Toponyms in Ban Khor Sign Language

lcj-16Angela M. Nonaka

LCJ: Special Edition: Indigneous Sign Languages, 16, pp. 66-91
http://doi.org/10.18793/LCJ2015.16.06

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Citation
Nonaka, A.M. (2015). Toponyms in Ban Khor Sign Language. Learning Communities: International Journal of Learning in Social Contexts [Special Issue: Indigenous Sign Languages], 16, 66-91. DOI: http://doi.org/10.18793/LCJ2015.16.06.

 

Abstract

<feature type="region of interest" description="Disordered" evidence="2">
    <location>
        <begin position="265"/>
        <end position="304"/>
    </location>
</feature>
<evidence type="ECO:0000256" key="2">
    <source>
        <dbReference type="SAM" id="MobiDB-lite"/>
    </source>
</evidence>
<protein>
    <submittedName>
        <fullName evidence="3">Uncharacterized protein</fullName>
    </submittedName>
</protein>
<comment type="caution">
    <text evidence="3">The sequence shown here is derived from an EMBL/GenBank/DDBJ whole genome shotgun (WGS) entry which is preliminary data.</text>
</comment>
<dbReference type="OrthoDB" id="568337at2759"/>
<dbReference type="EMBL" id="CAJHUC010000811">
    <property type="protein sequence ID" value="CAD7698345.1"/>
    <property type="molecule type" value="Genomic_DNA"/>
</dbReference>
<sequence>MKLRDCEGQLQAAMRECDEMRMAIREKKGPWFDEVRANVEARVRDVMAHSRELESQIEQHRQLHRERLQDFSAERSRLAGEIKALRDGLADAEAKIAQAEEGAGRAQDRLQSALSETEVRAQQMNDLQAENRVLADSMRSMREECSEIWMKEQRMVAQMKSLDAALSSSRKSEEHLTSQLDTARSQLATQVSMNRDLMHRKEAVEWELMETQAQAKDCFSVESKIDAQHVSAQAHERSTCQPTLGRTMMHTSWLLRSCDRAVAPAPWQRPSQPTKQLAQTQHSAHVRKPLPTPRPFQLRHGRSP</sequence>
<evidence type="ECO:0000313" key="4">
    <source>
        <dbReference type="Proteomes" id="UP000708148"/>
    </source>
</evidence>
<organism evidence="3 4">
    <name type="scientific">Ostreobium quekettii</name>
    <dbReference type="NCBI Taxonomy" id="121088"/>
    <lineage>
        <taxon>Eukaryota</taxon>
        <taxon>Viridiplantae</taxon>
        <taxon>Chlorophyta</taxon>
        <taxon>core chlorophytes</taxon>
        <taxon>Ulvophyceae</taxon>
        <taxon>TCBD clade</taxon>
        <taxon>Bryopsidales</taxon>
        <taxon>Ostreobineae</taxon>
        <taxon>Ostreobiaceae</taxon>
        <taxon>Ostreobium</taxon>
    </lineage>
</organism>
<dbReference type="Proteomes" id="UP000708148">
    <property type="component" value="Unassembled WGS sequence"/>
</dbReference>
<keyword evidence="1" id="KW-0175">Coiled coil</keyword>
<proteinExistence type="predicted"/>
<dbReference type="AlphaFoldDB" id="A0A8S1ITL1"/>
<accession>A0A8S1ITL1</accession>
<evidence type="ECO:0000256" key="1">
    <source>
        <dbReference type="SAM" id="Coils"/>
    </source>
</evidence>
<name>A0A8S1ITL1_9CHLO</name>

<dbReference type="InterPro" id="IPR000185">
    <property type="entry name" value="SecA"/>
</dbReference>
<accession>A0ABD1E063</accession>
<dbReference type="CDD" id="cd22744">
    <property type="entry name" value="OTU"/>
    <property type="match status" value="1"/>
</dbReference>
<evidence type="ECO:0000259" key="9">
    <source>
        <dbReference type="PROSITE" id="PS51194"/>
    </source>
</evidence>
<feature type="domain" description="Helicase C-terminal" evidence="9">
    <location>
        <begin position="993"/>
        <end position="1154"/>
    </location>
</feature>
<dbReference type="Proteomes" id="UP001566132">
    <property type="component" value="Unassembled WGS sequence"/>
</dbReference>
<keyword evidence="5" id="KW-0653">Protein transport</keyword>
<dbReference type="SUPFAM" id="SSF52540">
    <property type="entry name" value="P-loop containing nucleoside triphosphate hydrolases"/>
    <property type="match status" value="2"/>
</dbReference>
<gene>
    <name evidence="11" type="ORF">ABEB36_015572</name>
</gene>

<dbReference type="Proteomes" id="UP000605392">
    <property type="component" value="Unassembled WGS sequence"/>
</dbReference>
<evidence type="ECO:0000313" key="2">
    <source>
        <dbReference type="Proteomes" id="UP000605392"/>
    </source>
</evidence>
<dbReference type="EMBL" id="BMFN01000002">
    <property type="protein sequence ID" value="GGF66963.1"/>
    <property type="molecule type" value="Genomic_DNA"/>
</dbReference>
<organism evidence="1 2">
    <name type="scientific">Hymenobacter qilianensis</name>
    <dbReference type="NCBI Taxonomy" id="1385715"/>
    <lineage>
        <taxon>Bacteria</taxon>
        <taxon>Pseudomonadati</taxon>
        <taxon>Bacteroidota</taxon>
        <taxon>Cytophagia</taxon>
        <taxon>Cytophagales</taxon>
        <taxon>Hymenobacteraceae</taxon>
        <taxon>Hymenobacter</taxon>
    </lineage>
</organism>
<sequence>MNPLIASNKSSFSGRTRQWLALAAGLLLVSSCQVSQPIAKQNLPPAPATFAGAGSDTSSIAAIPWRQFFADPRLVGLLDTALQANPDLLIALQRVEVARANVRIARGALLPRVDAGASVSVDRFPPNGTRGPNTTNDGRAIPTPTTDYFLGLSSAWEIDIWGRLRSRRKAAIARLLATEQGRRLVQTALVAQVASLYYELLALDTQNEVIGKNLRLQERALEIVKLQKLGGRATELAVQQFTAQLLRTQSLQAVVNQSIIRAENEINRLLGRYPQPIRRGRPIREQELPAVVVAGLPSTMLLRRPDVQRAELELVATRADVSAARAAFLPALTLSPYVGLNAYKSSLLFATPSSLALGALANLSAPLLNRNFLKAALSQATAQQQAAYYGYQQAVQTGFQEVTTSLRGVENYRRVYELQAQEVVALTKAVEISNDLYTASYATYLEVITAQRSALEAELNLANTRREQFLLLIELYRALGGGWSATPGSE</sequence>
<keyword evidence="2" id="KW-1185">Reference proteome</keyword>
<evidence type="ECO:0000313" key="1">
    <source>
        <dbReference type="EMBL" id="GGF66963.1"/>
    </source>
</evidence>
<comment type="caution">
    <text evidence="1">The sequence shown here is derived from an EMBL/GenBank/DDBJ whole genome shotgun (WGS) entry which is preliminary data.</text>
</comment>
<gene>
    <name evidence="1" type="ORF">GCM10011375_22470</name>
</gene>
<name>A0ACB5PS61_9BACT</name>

Ban Khor Sign Language (BKSL) is a rare language variety known as a ‘village’ (Zeshan 2004) or ‘indigenous’ (Woodward 2000) sign language. This type of sign language develops in small face-to-face communities where historically there are/were: 1) demographically significant  numbers of deaf people in the population; 2) high degrees of real or fictive kin relatedness among community members; 3) low levels of educational differentiation between deaf and hearing residents; 4) non-industrial, labor-intensive local economies; and 5) low degrees of occupational differentiation between deaf and hearing villagers. The most striking characteristics of the language ecologies of signing village communities, however, involve their local language ideologies and practices. In such communities, there are no sign language interpreters. Instead, it is common not only for deaf people but also for hearing residents to acquire and use the village sign language. Because it is widely used by both deaf and hearing people in the course of everyday life, the village sign language facilitates the inclusion (vs. exclusion) of deaf members of the community.

 

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